EV rebate changes predicted to hike prices by $15,000 for some new cars

Phil Pennington for RNZ

An importer is predicting that some new cars could jump from $20,000 to $35,000 in the next three years as subsidies on some hybrid vehicles and most small petrol cars are removed.

Changes are coming, in July, to try to reverse the drain the Clean Car Discount is having on government coffers due to it hitting targets four years ahead of schedule. There was an "urgent need to review the financial sustainability of the scheme", government papers said in February.

In March, when Toyota declared the discount scheme a fail, it also predicted the price for traditional hybrids and many thrifty petrol vehicles will rise.

Slashed are the existing rebates of more than $3000 on hybrids Suzuki Swift, Hyundai Kona and Kia Niro, and Toyota's Rav 4 loses its $2400 discount.

The Toyota Corolla hybrid's rebate is cut almost in half, to $1840.

But a Tesla at the scheme's top end would still get $7000 off, a bit less than the $8600 before.

Suzuki's range used to be held up as the lowest emitting in the country; now its lead importer, Tom Peck, will be left without a single model that qualifies for a rebate.

"The choice will reduce, there's no doubt" if customers wanted a rebate, Peck said.

"People that are planning to go and buy a new car in the $20,000 to $30,000 range are definitely going to be hit quite hard, because you're not going to buy any sort of new vehicle that's an EV or a PHEV [plug-in hybrid] in that price range any more."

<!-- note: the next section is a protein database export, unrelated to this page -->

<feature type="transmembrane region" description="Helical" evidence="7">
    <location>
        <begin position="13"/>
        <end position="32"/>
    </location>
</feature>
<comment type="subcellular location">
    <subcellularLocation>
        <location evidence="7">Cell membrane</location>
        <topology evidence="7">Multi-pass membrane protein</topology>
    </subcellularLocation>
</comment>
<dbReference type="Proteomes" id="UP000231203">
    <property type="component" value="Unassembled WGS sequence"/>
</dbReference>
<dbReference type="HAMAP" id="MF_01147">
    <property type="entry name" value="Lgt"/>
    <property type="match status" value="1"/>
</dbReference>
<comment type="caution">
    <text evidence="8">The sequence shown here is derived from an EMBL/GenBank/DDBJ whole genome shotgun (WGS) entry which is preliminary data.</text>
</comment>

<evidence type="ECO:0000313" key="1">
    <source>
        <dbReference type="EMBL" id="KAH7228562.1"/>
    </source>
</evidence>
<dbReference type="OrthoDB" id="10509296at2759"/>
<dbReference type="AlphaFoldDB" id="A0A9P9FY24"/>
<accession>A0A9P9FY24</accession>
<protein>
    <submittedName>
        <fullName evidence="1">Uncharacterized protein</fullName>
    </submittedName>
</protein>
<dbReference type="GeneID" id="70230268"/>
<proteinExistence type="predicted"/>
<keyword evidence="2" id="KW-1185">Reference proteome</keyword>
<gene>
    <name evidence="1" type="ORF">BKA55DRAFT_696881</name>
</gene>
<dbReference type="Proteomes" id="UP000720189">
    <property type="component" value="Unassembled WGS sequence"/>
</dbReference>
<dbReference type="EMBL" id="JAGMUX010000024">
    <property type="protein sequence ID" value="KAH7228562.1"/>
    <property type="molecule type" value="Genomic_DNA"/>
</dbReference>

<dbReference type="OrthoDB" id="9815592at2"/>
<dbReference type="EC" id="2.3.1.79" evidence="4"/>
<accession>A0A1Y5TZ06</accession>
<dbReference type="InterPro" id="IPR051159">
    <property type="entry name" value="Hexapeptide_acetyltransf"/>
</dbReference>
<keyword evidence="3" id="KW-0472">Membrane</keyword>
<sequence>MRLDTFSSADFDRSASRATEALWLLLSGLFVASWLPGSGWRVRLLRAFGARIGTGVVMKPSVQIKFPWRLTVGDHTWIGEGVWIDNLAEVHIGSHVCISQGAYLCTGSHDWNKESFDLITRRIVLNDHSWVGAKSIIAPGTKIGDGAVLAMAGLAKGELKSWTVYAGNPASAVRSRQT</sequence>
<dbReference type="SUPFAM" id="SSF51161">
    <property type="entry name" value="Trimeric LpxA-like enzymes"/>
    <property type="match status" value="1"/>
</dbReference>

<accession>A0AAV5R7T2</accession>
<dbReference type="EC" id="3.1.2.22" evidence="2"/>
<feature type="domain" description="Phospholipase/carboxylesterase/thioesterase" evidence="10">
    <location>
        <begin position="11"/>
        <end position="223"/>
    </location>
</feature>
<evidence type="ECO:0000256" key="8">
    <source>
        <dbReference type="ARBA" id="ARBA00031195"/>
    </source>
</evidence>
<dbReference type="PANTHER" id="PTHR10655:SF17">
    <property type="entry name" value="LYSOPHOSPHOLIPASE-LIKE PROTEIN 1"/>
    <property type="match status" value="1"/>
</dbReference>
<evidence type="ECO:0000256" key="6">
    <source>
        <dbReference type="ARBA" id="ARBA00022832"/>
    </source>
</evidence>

For new small petrol cars, $1000-$2000 in rebates is cut from the Suzuki Swift, Toyota Yaris, Honda Jazz and Kia Stonic.

Others - in fact, 12 of the 20 most popular petrol makes - will attract emissions fees for the first time, or the fees will rise, by up to $2700.

Used cars, too

EV rebate changes predicted to hike prices by $15,000 for some new cars
Photo credit: RNZ via Ministry of Transport

The same fate awaits 10 of the top 20 used cars.

The government said the changes narrowed the focus to more fuel-efficient vehicles earlier than planned, adjusting what was eligible to promote EV uptake.

"It just seems a bit back-to-front to take what was the biggest change in the market, the hybrids, to take them out of the system," Peck said.

The rise in fees and drops in rebates under both the Clean Car Discount scheme and the related Clean Car Standard that applies to importers were combining badly for buyers, and rapidly, he said.

"Right now our entry level price is 20 grand. Our entry level price in three years' time is likely to be mid 30s."

Toyota NZ chief executive Neeraj Lala was concerned the changes would put cleaner cars out of many people's price range.

"We've been in a crunch for a long time in terms of supplying low-emission cars," Lala told Morning Report.

"We have back orders that run into the tens of thousands," he said.

"There are a large number of customers that have made a commitment to buy a low emission car, and this change will impact their ability to purchase, potentially, a lower-emission product."